I’m in Delhi today staying at the Taj Mahal Hotel preparing for our seminar later on this evening, pitching to Indians what a great investment the central London property market is. An unheard of attempt not so long ago. But now most of the wealth exists here.
This morning I happened to be sitting next to Peter Mandelson at breakfast, you know the chap, the war criminal and the former trade secretary…
When I later done some research I discovered he had done rather well by selling his home in Regents park last month for £3m. This was bought for £2.4m in 2006. According to documents, the property was bought by Lord Browne-Wilkinson, 81, a former senior Law Lord and former head of the Privy Council.
That’s a gain of £120,000 per annum. And bear in mind this was perhaps the worst time to purchase property, near the top of the market and perhaps the worst time to sell, as we’ re currently in a buyers’ market. This shows the resilience of the central London market.
This week I thought I would recap on some of the points you should be aware of when purchasing properties, so perhaps one day you can make gains like Peter did. You will have the added advantage of striking in a buyers’ market – if you move quickly -and not a sellers’ one. And you don’t need £2.4m to start you off.
1. There’s no Local in Location
As Indians we like to invest in property no doubt. But generally the trend is to invest where we know, so this means around where we live and also with the view that at least one of our offspring will marry in the community and will end up living around us. And of course there’s the satisfaction of seeing the property daily and doing the maintenance works ourselves.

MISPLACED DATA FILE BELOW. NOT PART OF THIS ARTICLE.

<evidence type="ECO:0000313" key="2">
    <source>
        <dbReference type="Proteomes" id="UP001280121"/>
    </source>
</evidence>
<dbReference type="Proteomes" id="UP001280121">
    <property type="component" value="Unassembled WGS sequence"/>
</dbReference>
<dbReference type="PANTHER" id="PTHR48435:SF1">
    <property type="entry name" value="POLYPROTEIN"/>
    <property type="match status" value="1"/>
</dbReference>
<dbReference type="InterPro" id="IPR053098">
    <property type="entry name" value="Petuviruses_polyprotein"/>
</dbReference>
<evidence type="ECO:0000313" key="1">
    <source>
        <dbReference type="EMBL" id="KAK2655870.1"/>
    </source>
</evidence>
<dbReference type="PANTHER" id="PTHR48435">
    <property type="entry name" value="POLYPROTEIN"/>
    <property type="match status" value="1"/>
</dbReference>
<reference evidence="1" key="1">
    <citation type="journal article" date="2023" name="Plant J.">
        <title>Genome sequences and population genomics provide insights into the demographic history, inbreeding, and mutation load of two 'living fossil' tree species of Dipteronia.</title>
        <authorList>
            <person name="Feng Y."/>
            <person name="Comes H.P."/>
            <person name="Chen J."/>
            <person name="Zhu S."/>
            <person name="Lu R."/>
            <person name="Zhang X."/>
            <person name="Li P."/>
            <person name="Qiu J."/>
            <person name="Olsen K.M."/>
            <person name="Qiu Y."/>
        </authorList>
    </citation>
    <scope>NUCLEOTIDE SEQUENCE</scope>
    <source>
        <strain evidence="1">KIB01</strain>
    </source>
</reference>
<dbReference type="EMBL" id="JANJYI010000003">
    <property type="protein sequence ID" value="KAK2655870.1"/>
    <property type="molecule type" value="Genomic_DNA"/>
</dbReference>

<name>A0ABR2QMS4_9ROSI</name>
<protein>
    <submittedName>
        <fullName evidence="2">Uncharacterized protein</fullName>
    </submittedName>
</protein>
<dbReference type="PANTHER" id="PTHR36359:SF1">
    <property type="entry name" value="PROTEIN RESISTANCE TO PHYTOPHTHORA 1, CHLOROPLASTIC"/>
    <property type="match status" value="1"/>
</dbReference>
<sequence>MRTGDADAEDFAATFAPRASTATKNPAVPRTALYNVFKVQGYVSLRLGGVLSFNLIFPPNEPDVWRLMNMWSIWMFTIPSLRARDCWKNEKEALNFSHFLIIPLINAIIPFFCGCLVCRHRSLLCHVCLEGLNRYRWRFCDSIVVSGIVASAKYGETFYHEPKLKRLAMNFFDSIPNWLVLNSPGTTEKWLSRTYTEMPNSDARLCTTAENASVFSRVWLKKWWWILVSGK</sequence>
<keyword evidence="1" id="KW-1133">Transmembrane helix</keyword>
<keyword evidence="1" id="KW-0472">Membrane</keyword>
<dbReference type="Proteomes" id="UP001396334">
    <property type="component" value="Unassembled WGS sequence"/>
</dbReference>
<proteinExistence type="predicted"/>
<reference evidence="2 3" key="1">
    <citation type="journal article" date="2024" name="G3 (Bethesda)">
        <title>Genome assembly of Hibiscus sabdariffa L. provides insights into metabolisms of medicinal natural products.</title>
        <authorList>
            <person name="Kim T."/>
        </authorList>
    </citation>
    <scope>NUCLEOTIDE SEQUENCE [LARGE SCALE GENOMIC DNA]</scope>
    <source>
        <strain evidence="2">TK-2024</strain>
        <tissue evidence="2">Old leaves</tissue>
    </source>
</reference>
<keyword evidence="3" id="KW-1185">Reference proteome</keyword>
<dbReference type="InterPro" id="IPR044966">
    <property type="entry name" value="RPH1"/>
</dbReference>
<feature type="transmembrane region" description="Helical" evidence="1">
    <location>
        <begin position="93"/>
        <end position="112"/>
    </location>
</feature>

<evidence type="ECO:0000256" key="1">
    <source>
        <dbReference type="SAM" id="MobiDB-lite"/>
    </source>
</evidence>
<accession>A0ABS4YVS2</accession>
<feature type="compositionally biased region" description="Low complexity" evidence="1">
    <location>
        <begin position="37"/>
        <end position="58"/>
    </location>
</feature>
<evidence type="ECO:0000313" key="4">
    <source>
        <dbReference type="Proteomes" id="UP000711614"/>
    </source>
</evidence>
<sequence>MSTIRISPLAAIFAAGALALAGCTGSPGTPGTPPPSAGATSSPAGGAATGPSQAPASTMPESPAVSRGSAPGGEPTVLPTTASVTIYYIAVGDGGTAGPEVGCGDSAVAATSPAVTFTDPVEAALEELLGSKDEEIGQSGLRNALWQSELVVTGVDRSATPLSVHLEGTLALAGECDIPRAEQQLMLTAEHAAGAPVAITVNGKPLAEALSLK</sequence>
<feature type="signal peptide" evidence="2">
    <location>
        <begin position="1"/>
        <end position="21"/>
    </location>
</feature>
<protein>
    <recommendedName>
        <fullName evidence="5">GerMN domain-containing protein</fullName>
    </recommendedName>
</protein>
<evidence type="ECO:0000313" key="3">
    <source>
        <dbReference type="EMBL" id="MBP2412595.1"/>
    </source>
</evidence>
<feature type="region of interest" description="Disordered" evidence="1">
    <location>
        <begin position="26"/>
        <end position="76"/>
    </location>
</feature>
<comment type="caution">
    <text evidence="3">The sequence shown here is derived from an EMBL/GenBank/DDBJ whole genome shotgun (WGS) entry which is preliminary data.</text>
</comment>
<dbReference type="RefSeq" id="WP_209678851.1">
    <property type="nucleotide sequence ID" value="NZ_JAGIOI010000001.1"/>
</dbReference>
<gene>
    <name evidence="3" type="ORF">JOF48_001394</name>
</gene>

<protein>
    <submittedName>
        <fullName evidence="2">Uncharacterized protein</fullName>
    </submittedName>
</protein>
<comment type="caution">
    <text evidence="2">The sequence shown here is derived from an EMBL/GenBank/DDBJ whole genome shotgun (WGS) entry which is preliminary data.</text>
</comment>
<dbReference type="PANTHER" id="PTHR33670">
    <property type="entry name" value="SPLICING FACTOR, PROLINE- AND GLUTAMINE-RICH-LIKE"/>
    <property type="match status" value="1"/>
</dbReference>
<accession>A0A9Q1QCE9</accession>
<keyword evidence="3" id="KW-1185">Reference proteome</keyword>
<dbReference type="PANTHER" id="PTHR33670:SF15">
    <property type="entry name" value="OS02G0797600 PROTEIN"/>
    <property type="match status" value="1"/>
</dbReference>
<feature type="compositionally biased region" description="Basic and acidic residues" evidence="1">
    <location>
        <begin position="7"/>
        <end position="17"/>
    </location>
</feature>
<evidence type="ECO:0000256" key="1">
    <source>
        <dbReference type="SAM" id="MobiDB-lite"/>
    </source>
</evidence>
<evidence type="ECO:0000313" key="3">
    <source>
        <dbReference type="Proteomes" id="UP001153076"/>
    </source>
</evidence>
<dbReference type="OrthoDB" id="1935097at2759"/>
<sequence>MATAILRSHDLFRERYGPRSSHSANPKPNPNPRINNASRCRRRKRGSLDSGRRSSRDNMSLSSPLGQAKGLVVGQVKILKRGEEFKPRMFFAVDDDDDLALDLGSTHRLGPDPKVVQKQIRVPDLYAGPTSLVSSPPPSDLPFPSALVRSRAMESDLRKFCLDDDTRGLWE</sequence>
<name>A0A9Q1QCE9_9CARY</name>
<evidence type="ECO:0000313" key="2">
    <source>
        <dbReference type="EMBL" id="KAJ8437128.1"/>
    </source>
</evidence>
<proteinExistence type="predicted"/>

This is not a pure investment and if it is not done with a singular aim it will not yield the best results. Treat the investment as a strict investment. The question when investing is where will I get the strongest growth in the shortest possible time period?
The amount of money you will save by doing works yourself is nothing compared to the gains you will make by investing in a premier location. Look at Peter’s example! One also forgets property, especially in Central locations, is very liquid. These days you may get more money by putting it in auction and an assured sale.
2. Look for odd properties in auctions
Time to time you will find properties which look odd in the auction catalogue. For example all the properties are in London and then there is the odd one in Essex. Chances are no will be there to bid for this lot. More so if it’s with one of the smaller auctioneers.
3. Offer low
The worst thing is when a property is priced at say £150,000 and you offer £145,000 and then the agent comes back and says yes it’s been accepted …..D’oh!! Unless you’re Phil and Kirstie on Location, Location… you’re not going to get too excited. The first thing you would think is crap why didn’t I offer lower!
Remember you can always go up in what you offer but you cannot go down. And if it’s an investment sometimes it’s better to sit back and wait patiently.
At times the original low bidders are being called again after failed transactions by the higher bidders.